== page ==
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The Antique Museum in Aarhus

A Cultural Day in Aarhus

Photo: Antikmuseet

I cannot recommend a visit to Aarhus highly enough! – says Anne Margrethe. The city is constantly evolving and has a young ‘vibe’ because of the city’s large university and large number of students, but there is always room and activities enough for all generations.

📝 By Anne Margrethe Ladekjær
Aarhus by locals

Anne Margrethe Ladekjær, lokal i Aarhus

Anne Margrethe was born in Aarhus and raised in the Lake District. Later on in life, she returned to her home town where she works as a freelance culture guide.
Meet Anne Margrethe here →

Why should we come to Aarhus for the cultural activities?

Because of the wide selection of things for you to see and do! At the big cultural institutions such as Moesgaard Museum, ARoS Aarhus Art Museum, and Den Gamle By – The Old Town Museum, but even during a stroll along the streets and squares of the Latin Quarter and along the stream. It is easy to get around because the attractions are located quite close to each other, and the atmosphere is cosy and vibrant at the same time.

Which cultural attractions stand out in Aarhus?

I particularly love the cultural stretch from City Hall, across the Concert Hall Aarhus park and further down to Godsbanen where an innovative vibe invites you in. Aarhus City Hall is always worth a visit, and you are more than welcome to take a look inside as long as you ask the City Hall guard on duty at the desk. On select days, you can book guided tours of the building and up the tower.

Aarhus Concert Hall is well worth a visit, as well. Here, you will find lot of art and a café, should you need a refreshment. And the same goes for ARoS – a walk around the Your rainbow panorama is an absolute must during your first visit to Aarhus, because who would not like to see the city in every colour and become part of the work of art themselves? From here, you can continue down-hill to the creative spaces at Godsbanen, where a delicious meal awaits you in the industrial setting. People come and they go at the many workshops, theatre stages, and music venues.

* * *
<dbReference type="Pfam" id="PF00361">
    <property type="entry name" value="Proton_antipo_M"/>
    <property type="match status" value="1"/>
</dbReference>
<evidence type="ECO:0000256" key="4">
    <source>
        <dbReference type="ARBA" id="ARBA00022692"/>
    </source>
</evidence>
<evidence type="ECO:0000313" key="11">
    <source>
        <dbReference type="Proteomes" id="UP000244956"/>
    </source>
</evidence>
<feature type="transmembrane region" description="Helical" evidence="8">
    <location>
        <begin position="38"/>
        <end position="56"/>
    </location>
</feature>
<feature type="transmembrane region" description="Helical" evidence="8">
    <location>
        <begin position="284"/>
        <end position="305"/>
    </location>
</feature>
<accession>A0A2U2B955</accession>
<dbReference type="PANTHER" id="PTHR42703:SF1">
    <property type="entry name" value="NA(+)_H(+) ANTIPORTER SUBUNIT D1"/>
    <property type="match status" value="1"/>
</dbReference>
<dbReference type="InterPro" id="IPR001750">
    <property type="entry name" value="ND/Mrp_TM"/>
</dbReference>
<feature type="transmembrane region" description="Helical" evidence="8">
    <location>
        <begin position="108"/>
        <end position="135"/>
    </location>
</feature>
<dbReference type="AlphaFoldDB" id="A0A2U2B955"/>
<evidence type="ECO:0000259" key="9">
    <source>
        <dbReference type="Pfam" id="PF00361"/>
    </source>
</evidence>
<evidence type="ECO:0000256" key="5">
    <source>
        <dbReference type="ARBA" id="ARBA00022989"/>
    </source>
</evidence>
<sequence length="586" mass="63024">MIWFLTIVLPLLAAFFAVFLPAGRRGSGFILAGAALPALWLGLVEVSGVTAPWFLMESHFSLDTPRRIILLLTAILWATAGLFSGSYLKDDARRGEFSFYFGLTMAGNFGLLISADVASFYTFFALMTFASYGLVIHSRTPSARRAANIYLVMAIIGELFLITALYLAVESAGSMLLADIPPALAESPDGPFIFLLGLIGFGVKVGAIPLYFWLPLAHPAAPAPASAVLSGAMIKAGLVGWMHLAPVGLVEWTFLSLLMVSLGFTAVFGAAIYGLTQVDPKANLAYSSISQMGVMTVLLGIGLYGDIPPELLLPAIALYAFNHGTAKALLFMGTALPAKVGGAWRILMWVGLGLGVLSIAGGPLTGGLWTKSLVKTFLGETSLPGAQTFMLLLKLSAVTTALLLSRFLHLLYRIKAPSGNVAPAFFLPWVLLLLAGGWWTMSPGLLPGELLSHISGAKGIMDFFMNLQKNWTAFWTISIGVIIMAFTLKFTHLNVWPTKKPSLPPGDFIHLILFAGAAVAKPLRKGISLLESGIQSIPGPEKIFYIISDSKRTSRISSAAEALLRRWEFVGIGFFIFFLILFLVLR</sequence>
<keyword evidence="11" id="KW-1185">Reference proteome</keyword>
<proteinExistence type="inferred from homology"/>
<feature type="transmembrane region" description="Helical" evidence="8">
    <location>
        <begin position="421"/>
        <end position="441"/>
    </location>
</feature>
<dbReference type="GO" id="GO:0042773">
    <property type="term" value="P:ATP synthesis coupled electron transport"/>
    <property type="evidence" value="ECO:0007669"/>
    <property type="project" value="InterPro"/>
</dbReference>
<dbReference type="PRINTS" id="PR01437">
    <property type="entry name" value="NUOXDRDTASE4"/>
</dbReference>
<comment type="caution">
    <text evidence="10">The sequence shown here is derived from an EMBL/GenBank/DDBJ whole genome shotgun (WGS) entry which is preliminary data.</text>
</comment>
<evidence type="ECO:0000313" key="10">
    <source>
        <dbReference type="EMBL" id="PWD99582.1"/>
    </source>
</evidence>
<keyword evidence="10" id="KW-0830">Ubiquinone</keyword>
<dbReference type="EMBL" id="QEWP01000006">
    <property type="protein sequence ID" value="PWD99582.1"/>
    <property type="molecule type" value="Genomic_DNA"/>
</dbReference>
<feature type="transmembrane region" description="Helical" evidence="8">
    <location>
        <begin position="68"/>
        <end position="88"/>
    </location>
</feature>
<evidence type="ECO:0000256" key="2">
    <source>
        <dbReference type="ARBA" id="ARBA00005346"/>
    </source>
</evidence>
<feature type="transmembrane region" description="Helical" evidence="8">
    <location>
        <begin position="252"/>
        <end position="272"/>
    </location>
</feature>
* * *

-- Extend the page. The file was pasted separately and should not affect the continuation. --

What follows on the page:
And once you have said Godsbanen, you cannot forget the fascinating activities taking place behind it. Here, you will find Institut for X in the old barracks from the golden age of train production with garages, pop-up music events, and restaurants. If you would like to meet a Christiania pastiche in Denmark’s smallest big city, this is the place to go. It is not without reason that the area is known as Aarhus K – K for kultur – as ‘kulturen’ unfolds here with a rich diversity.

Photo: Frame & Work

Which three hidden gems in Aarhus would you recommend?

  • The crypt church below Vor Frue Kirke church. This is the oldest stone church in any of the Nordic countries, with roots going as far back as to the Viking Age.
  • Den Gamle By – The Old Town Museum by night. After hours, you can walk around the old streets lit by gas lights and look at the amazing houses dating back to various periods, take in the silence and the calm air and simply relax. In the summer, you can be so lucky as to run into open-air theatre performances.
  • Antikmuseet has the only collection of casts outside of Copenhagen. Unlike other museums, Antikmuseet is open on Mondays. It is however closed in July.

Where will we find the best oases in the city?

Aarhus’ Botanical Garden is located right next to Den Gamle By – The Old Town Museum, and a visit there can be combined with a visit to the Væksthusene greenhouses. It is absolutely magical to walk through the different climate zones, hear exotic bird sounds and the piranhas’ splashing in the water in Palmehuset, while butterflies flutter around between the trees.

Solgården in the Aarhus University Park. It is situated quite high and has a view of a park with streams and lakes. The only real campus-area in Denmark and at the same time uniquely beautiful. Light rail will take you up the hill and you are still in Aarhus C.

In Det Kongelige Bibliotek - the Royal Library you can get refreshments and find a lovely oasis in the library garden.

Photo: Maria Randima, Aarhus Universitet og Science Museerne

What is currently the most interesting part of Aarhus?

Aarhus Ø, Godsbanen, and the southern part of the harbour, Sydhavnen, and that is just in central Aarhus. At Sydhavnen, new meets old in an industrial area which is undergoing changes from below as well from above. A creative and alternative environment meets the streamlined look of Medie- & filmbyen. I highly recommend a stroll down Universitetsbyen in what used to be the region’s main hospital. An all new part of town is emerging in the former hospital buildings, and new facilities join them.

Anne Margrethe’s tips for a day in Aarhus

  1. Be prepared for and open to new experiences.
  2. Bring a hat or an umbrella in case it rains. You will have the most fun if you are not soaking wet.
  3. Look into parking facilities and regulations in Aarhus, as there are red, yellow, and green zones as well as free parking areas.

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